agitation. The rigidity can affect the whole body or just certain limbs or
muscle groups.
The symptoms present quickly and can change quickly, especially if
stimulated by a loud noise or a sudden movement in the
environment.
Rigid state ( sometimes referred to as Catatonic stupor),the person may
not change position and may stare into space for hours or even days.

Catatonic excitement:

Echolalia : repetition of words the patient may hear.


For ex., if the nurse is passing medications and tells Mr. Brown that it is time
for your pills, a person experiencing echolalia may repeat, your pills.... Your
pills....your pills... over and over.
Echopraxia : is the same kind of repetition, except that the patient
repeats an action.
The patient with Echopraxia may mimic the nurses action of handling the
medication to Mr. Brown by pretending to hand a pill to someone who is
probably not there.

Disorganized schizophrenia

Involves disorganized speech and behaviors as well as flat or


inappropriate affect; associative disturbances are common.

a. The individual may have odd mannerisms, exhibit extreme social withdrawal,
or neglect hygiene and appearance.
b. Onset usually occurs before age 25, and the course may be chronic.

c. The individual demonstrates aggressive behavior with poor social interaction


and poor reality contact.
Undifferentiated schizophrenia

The essential features are delusions, hallucinations, incoherent


speech, and disorganized behaviors; this classification is used when
criteria for other types are not met.

Residual schizophrenia

Is identified by the current absence of acute symptoms, but a history


of past episodes, negative symptoms ( marked social isolation,
withdrawal, and impaired role functioning) may be present.

Medical treatment
Current opinion holds that schizophrenia is not curable (because no cause
can be isolated) but it is certainly treatable.
Medications , ECT (electroconvulsive therapy), and psychotherapy are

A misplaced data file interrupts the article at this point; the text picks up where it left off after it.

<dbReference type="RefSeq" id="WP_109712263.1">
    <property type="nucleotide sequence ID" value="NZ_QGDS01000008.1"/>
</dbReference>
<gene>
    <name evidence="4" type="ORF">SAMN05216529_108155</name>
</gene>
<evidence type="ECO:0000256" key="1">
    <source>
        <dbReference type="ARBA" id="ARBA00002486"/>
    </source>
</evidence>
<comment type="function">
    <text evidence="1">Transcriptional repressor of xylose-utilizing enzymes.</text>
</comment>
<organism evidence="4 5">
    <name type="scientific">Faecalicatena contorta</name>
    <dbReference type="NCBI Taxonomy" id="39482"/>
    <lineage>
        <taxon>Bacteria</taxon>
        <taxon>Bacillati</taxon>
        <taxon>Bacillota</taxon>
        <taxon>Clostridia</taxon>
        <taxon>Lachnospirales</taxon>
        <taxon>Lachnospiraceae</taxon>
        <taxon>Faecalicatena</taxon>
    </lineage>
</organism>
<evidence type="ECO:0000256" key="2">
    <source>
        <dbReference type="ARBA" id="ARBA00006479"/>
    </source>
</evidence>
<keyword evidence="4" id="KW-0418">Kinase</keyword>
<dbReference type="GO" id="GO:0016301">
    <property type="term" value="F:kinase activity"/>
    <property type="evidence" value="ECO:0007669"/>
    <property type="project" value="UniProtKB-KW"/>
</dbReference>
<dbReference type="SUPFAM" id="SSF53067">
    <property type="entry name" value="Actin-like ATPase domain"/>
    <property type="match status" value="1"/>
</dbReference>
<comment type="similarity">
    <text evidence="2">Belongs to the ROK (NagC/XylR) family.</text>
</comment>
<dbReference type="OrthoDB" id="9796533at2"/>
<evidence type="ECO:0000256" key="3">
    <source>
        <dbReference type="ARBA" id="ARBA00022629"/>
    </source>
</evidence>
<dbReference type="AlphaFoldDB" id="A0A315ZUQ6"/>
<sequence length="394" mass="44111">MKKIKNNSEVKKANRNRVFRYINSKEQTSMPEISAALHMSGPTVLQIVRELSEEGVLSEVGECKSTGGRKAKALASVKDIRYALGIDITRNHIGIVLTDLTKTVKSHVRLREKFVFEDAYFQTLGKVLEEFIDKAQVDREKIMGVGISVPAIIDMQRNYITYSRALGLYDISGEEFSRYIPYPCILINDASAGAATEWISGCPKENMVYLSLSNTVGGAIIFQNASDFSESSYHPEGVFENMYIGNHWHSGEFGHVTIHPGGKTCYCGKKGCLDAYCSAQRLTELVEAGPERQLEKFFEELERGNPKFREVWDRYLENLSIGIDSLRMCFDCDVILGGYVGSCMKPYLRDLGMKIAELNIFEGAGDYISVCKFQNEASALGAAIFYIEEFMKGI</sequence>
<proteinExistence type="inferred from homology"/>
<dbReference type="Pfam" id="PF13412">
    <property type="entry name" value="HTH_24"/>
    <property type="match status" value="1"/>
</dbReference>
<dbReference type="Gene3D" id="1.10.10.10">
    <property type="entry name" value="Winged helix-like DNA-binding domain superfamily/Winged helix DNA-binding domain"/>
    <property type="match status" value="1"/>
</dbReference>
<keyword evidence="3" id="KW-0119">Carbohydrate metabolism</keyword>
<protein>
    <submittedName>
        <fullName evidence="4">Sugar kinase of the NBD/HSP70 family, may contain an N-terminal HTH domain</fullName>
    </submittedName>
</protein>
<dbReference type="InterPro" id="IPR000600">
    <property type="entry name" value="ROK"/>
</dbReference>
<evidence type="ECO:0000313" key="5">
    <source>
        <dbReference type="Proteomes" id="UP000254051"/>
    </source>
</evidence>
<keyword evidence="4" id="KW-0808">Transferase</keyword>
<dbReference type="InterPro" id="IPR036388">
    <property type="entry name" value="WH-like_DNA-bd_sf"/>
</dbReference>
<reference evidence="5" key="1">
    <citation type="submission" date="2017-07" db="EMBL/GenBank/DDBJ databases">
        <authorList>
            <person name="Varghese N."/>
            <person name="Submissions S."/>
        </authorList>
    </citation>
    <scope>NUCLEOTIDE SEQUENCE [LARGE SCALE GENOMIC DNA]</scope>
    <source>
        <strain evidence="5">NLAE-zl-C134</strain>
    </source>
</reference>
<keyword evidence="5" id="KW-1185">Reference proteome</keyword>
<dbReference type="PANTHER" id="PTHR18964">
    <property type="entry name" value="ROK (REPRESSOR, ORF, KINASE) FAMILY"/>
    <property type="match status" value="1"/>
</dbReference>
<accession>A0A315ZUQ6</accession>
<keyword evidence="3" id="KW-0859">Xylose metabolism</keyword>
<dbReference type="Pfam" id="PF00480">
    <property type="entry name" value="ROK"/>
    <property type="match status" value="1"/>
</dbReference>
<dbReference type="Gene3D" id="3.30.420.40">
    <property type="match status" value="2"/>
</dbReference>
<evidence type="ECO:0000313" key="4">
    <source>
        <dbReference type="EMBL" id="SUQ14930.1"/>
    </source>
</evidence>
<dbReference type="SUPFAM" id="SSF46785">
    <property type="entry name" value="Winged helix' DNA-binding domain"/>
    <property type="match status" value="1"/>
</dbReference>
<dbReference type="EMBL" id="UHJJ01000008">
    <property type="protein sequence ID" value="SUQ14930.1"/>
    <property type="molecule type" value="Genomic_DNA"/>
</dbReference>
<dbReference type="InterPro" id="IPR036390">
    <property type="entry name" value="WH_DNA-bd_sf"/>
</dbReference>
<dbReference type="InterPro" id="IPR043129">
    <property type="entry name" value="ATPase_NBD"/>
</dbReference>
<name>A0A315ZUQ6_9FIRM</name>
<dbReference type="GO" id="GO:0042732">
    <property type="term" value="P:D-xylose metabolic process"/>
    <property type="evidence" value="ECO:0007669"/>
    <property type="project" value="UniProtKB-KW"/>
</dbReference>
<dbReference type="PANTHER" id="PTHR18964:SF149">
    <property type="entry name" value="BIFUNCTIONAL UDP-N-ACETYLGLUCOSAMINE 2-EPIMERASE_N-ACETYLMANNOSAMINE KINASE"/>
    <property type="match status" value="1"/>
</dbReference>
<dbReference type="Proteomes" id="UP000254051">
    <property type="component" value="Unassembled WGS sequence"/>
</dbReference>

indicated.
Medications prescribed: antipsychotics. These create decreased dopamine
level, which lead to extrapyramidal side effects.
Some common antipsychotic medications:
Risperidone (Risperdal)
Olangzapine (Zyprexa)
Clozapine (Clozaril)
Haloperidol (Haldol)
Chlorpromazine (Thorazine)
Psychotherapy : includes individual , group, and family therapy.
ECT: used in severe cases or difficult to treat and is not used until all other methods
of therapy have failed.
Nursing Interventions
1. Never reinforce hallucinations, delusions , or Illusions: it is necessary to
keep the patient in reality as the nurse knows it.

2. Never whisper or laugh when the patient cannot hear the whole conversation:
it is important, especially with patients who have paranoid
schizophrenia, to avoid any situation that might encourage
suspiciousness.
3. Avoid placing the patient in situations of competition or embarrassment: people
with schizophrenia do not usually have the emotional stability to handle
stressful situations. Patient s may revert to former behaviors or refuse to
participate in therapy if they feel embarrassed.
4. Trust : it is crucial for a trusting relationship to exist between the nurse
and patient. Keep promises, be honest and consistent in all aspects of the
patients treatment plan.
5. Milieu:
the treatment setting must be calm and conducive to making progress.
It must be structured in a way that helps promote healthy behaviors and
minimize anxiety.
Providing written instructions or information boards can help promote
reality and self responsibility behavior.
Furnishing the treatment area in colors that are considered calming, such
as blues and greens, may be helpful.
Setting limits on noise, physical activity, and types of music in the
treatment area may help to provide a setting in w/c patients can focus on
healing.